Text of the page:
Yesterday I read that “Researchers at Southern Methodist University have found that personalizing algebra word problems to students’ interests can improve their performance.” It made me think of one of my earliest applications of technology to education.
I was teaching fifth grade and would create dittos with word problems that used my students’ interests and names. I thought I was was putting learning theory into practice by adding meaning and novelty to these math assignments. Before computers, this was a tedious and messy task. But then I got a computer and I could create these word problems once, save them, and the next year I’d just pull ’em up, change the names and perhaps a few of the other details (fifth graders’ interests were amazingly similar from one year to the next), and click print. Voilà! An updated, personalized worksheet.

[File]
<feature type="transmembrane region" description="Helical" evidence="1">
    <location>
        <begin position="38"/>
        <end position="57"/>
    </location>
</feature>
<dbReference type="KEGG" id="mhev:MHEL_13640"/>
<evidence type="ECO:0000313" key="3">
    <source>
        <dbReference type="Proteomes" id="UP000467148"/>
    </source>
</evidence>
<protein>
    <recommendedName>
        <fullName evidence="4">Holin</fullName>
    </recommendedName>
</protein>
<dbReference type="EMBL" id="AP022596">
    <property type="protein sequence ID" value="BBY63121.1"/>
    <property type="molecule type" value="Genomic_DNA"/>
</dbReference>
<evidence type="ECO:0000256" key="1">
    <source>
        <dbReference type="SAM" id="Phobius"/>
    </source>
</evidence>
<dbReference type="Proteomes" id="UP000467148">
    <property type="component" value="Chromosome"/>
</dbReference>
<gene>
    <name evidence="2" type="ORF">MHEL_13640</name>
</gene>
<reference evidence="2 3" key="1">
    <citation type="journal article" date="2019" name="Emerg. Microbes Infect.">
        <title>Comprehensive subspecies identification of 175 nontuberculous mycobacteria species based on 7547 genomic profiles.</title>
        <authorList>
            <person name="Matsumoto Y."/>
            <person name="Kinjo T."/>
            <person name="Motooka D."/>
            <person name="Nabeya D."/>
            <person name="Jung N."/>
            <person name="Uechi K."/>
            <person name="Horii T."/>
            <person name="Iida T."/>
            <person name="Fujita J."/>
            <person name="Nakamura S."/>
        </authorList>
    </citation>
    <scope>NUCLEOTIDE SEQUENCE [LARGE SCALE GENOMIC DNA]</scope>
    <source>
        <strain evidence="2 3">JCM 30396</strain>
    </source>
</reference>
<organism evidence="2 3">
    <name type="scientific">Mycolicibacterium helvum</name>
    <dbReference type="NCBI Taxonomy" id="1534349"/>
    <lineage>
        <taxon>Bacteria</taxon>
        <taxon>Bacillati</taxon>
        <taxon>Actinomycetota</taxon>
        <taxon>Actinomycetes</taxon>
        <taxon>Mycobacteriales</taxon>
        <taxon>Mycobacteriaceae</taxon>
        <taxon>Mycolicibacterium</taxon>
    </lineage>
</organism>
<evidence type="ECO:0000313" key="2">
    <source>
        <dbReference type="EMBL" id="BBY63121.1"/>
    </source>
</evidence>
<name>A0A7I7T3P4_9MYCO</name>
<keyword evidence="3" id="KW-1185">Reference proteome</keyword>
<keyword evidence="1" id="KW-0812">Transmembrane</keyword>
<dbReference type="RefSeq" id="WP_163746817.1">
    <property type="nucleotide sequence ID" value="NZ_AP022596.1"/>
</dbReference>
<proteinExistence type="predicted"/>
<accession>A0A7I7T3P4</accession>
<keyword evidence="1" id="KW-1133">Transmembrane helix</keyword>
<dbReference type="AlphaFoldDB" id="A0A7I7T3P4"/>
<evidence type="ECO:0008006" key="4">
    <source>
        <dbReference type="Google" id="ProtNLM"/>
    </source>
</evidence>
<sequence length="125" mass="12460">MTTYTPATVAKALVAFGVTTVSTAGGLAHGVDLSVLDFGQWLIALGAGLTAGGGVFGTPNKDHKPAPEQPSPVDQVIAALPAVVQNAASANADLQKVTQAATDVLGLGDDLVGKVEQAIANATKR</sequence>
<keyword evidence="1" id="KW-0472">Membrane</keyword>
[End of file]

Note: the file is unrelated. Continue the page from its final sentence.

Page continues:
As you can imagine, the findings of the SMU researchers did not surprise me much. Seems commonsensical. Nonetheless, it was nice to have a bit of validation that the extra time I spent to create those personalized worksheets may have paid off.